The most famous American composer. He improved upon the ideas of his contemporaries and contributed many ideas of his own. He composed quickly and often did not bother to polish his work; but his problems, designed for the solver, always contained some pointed and original idea. More than any other composer he made problems popular when composers such as Klett were making them so difficult that few could solve them. In 1867 he traveled to Europe. He played in the Paris tournament that year, with little success, and went to Germany where he met Kohtz and other German composers who were impressed with his clear presentation of ideas, although many years were to pass before they were to adopt such ideas themselves. From early childhood Loyd had been fascinated by conjuring, sleight-of-hand, ventriloquism, and puzzles of all kinds, and he practiced all these diversions. At the age of 27, after trying his hand at various trades, he found his true vocation: inventing puzzles. They were often used by advertisers, and he called himself an advertising agent; others called him the puzzle king. His multifarious inventions were collected by his son, Sam Loyd Junior, in Encyclopedia of Puzzles (1914).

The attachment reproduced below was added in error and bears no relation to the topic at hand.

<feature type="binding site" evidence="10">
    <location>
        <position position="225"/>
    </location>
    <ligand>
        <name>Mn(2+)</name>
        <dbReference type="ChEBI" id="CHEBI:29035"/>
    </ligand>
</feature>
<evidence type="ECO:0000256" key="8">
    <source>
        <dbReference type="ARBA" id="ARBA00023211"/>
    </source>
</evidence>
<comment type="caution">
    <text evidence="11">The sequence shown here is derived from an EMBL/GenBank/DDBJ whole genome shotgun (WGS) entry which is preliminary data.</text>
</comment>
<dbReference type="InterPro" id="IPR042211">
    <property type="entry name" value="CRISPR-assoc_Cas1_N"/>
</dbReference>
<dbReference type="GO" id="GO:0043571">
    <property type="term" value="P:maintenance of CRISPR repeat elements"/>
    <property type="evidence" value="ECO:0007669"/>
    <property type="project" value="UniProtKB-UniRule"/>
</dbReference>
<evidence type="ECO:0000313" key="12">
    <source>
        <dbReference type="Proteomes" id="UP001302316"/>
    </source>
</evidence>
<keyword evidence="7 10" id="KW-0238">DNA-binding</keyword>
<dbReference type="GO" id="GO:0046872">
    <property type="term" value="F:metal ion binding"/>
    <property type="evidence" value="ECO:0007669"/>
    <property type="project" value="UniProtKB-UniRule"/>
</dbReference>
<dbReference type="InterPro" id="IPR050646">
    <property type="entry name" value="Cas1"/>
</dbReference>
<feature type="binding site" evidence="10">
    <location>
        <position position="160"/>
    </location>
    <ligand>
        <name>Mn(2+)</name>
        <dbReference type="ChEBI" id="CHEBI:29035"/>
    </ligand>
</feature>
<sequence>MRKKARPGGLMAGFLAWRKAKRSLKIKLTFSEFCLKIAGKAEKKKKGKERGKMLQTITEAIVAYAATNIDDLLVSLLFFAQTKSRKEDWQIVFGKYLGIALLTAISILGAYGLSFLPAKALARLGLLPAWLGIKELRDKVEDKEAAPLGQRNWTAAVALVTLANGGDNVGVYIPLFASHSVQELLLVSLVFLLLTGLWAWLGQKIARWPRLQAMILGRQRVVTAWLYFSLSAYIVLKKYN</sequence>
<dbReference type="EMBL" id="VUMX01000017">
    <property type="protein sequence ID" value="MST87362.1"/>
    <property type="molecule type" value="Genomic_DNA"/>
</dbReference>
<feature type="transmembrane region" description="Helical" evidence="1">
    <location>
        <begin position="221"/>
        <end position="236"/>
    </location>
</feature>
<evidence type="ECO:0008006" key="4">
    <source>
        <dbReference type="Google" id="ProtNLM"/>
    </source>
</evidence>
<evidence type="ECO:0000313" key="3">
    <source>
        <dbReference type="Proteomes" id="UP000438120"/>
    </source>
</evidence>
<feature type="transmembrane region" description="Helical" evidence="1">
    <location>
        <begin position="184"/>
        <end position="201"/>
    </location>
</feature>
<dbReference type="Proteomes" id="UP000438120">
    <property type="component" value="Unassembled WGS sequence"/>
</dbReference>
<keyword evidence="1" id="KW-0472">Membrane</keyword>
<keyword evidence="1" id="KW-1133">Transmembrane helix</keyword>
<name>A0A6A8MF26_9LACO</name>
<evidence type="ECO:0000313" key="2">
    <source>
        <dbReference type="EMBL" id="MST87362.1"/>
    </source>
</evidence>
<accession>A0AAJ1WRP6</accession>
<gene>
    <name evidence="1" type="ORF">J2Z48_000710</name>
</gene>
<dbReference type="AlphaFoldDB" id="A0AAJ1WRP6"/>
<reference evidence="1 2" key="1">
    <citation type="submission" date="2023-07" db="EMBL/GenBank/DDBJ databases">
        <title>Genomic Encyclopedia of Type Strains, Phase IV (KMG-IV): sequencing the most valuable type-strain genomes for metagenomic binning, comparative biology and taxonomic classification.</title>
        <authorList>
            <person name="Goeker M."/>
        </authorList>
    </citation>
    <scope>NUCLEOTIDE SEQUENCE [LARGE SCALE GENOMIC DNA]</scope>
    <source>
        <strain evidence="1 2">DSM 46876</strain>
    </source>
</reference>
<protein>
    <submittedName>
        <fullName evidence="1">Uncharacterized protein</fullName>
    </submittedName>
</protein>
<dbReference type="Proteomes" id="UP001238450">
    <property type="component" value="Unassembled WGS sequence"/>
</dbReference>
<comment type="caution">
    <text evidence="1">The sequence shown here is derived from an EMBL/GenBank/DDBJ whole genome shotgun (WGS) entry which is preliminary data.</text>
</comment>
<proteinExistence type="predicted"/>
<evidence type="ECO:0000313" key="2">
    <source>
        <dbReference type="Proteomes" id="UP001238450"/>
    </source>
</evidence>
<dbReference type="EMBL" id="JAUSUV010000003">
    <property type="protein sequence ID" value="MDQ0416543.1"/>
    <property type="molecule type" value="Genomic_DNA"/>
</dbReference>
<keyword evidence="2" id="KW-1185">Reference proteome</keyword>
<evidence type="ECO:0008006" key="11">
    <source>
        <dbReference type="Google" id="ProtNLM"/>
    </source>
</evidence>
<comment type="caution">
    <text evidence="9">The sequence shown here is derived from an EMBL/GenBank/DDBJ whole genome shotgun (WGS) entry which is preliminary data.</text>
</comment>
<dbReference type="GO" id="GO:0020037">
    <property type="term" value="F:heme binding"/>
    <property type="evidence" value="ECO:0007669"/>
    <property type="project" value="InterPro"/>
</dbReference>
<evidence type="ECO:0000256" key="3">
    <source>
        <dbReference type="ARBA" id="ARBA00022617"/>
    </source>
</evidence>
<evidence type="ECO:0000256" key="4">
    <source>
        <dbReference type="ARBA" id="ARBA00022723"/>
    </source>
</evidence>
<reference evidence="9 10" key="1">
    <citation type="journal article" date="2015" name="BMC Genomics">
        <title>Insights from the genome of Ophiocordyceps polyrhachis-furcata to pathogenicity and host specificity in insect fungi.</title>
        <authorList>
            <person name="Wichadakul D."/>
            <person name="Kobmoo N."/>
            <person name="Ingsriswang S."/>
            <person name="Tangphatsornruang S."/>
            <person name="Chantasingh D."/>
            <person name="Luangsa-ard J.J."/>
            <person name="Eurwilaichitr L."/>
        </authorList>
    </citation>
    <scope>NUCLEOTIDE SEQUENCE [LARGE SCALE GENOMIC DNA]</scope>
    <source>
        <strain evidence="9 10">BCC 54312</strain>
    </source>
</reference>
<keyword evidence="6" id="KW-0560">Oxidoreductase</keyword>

*Mathematical Puzzles of Sam Loyd* (1958) and

*More Mathematical Puzzles of Sam Loyd* (1960) contain selections made by Martin Gardner. Loyd gave up composing chess problems for eight years while he established his business, and recommenced in 1876. Two years later he published

*Chess Strategy*, a book containing about 500 of his problems and a somewhat incoherent text. Interpreted and rewritten by Allan C. White, who added biographical material and about 200 problems, it appeared as Sam Loyd and his Chess Problems (1913). Reprinted in 1962, this book forms an excellent introduction for the uninitiated who wish to enter the problem world.

Updated
10.11.2011